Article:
WASHINGTON — Terran Orbital, a manufacturer and integrator of small satellites based in Boca Raton, Florida, announced Feb. 17 it won a contract from the U.S. military’s top contractor Lockheed Martin to produce and launch three spacecraft for a product demonstration.

Lockheed Martin is not only a customer of Terran Orbital but a longtime investor in the company.  Tyvak Nano Satellite Systems, a satellite bus provider owned by Terran Orbital, is Lockheed Martin’s partner for the contract the latter won in 2020 to build 10 satellites for the Pentagon’s Space Development Agency.

Terran Orbital is one of many companies in the space industry going public through a merger with a blank-check company or SPAC (special purpose acquisition company). During a presentation to investors Feb. 17, executives said they expect the SPAC deal with Tailwind Two Acquisition Corp., announced in October, to be completed in the coming weeks.

The company is venturing into the public markets as space businesses that completed SPACs deals over the past year have seen their value drop precipitously as a result of broad selloffs and concerns about their timelines to profitability. 

Terran Orbital executives noted that the company is pursuing commercial customers but is heavily weighted toward government work, and expects significant revenue from military and intelligence contracts.

“We have real revenues, and a real backlog.” said Terran Orbital CEO and co-founder Marc Bell. “Lockheed Martin is using Tyvak satellites for proposals to the United States government,” he said. “We can leverage the experience of the world’s largest government prime with the entrepreneurial spirit of a small company.”

Lockheed Martin’s latest order for three satellites is one of several that Terran Orbit has won over the past six months, valued at more than $170 million, according to the company. This includes multiple awards from government and commercial customers.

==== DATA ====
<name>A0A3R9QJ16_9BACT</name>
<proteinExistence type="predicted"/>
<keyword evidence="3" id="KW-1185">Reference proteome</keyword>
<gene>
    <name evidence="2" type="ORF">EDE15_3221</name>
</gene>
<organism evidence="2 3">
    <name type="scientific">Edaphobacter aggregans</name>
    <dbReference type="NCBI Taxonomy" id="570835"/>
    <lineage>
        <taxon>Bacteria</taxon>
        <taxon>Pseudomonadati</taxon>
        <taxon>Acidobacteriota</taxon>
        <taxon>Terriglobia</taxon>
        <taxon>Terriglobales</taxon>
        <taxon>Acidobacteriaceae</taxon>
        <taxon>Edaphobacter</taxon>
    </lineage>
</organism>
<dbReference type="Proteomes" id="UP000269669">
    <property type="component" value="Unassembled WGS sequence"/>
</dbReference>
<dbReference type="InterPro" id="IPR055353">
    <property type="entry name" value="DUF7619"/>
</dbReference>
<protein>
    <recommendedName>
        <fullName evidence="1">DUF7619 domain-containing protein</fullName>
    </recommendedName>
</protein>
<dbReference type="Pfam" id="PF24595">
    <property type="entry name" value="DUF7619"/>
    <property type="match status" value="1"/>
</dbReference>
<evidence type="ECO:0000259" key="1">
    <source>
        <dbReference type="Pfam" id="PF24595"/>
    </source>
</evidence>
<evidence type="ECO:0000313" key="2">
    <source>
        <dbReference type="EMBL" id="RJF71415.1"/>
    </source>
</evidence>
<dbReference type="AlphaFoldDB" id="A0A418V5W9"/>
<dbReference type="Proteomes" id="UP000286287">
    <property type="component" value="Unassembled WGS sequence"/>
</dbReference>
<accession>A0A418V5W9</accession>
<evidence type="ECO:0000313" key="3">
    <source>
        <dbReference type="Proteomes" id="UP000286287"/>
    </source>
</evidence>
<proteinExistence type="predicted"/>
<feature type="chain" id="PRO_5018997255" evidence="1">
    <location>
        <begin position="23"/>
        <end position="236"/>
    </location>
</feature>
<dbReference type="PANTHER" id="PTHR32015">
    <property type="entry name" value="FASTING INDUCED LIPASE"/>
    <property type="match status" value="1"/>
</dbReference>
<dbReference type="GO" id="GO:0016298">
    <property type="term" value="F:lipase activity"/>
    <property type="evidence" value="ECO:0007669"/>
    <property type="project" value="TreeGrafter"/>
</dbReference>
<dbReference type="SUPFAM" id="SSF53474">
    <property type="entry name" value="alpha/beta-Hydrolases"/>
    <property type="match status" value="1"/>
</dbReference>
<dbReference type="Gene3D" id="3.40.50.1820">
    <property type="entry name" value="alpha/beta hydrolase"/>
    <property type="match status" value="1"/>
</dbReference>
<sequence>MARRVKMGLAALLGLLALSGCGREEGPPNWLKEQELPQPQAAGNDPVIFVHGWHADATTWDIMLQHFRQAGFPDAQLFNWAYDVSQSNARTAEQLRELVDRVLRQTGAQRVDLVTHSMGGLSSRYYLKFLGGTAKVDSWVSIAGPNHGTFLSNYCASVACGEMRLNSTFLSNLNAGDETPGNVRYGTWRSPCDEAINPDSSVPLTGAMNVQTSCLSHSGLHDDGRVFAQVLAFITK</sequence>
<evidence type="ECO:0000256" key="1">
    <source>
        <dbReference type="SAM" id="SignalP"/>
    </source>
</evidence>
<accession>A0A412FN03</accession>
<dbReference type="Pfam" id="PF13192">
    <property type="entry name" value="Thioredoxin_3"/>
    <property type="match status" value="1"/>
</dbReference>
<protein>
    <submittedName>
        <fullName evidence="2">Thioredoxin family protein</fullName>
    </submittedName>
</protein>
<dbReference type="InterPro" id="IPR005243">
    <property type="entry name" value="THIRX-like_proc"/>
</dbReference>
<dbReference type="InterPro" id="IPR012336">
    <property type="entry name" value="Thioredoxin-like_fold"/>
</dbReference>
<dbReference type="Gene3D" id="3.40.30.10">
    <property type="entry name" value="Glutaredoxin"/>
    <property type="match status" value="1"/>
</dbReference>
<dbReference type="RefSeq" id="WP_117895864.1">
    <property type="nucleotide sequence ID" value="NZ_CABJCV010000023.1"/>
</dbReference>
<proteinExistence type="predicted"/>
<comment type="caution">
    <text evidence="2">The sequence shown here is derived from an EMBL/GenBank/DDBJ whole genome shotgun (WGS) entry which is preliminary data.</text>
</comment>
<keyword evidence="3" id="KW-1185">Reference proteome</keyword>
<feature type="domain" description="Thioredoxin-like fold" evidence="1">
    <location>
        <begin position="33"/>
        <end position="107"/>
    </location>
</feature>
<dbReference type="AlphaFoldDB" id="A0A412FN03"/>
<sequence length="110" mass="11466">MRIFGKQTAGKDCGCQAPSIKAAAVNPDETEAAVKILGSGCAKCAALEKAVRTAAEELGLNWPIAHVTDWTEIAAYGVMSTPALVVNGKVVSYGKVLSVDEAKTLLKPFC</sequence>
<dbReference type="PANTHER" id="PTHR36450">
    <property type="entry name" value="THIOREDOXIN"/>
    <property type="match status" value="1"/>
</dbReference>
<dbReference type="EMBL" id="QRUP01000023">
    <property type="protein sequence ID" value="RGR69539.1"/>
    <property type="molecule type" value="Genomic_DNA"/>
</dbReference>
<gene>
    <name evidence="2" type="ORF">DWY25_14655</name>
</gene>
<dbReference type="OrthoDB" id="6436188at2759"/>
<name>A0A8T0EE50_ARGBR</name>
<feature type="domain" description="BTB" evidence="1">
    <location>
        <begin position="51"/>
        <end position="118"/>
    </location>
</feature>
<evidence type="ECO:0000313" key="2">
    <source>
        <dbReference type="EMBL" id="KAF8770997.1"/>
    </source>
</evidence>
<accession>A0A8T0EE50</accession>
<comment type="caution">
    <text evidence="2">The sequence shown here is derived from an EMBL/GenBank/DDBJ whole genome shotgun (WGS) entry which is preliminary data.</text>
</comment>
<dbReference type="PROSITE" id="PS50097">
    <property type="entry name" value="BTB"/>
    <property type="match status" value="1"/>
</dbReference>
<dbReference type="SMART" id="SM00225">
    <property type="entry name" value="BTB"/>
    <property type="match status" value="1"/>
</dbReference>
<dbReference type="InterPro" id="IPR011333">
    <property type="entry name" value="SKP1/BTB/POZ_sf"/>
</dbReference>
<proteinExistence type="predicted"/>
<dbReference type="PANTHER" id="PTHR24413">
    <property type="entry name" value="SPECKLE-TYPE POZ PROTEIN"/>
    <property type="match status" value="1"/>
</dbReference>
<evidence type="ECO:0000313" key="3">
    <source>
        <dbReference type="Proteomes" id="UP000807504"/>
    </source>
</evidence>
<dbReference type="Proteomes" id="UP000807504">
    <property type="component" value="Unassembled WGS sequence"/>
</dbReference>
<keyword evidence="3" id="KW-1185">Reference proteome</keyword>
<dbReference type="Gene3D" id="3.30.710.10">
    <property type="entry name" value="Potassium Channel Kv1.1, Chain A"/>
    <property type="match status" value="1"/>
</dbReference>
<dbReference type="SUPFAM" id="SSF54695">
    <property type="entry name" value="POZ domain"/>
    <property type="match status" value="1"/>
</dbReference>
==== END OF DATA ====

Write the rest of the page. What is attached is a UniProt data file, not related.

Bell in his pitch to investors said small satellites are “the future of space” and Terran Orbital is one of the few remaining independent manufacturers of small satellites. “Our competitors are owned by conglomerates. You can’t invest in them directly,” he said, referring to small satellite suppliers like Millennium Space Systems and Blue Canyon Technologies that in recent years were acquired by Boeing and Raytheon, respectively. 

New SAR constellation

Terran Orbital has been reorganized into two business segments: Satellite Solutions and Earth Observation Solutions.

Satellite Solutions is absorbing Tyvak. Bell said the company is phasing out the name Tyvak because Terran Orbital is transitioning to larger satellites — ranging from 150 to 500 kilograms — and will no longer be making nano-satellites.  

To boost its presence in the military market, Terran Orbital has hired a number of retired officers. The president of Satellite Solutions is Christian “Boris” Becker, a retired U.S. Navy rear admiral who ran the Navy’s space warfare command. 

Earth Observation Solutions is the business that will oversee PredaSAR, a company created by Terran Orbital in 2019 with the goal of building a 48-satellite constellation of radar imaging spacecraft. The first satellite is projected to launch later this year. 

Terran Orbital is manufacturing PredaSAR’s satellites in Irvine, California. It is also opening a new manufacturing plant near Cape Canaveral, Florida.

The U.S. military and the intelligence community will be PredaSAR’s primary customers, said Bell. 

Roger Teague, a retired major general who ran strategic planning at U.S. Air Force Space Command; and Dave Mann, a retired lieutenant general who ran U.S. Army space and missile defense programs, told investors that they see a large demand across the U.S. military for synthetic aperture radar imagery. 

Mann said the Army is the military’s largest user of SAR imagery. PredaSAR in December won a $2 million contract from the U.S. Space Force to demonstrate interoperability between its satellites and the Defense Advanced Research Projects Agency’s Blackjack constellation. And it is one of five SAR imagery providers selected last month by the National Reconnaissance Office for study contracts.

Teague said he expects these study contracts to lead to long-term procurement deals. “The government likes to adopt a crawl, walk, run approach towards building relationships with commercial providers.” 

Sandra Erwin writes about military space programs, policy, technology and the industry that supports this sector. She has covered the military, the Pentagon, Congress and the defense industry for nearly two decades as editor of NDIA’s National Defense...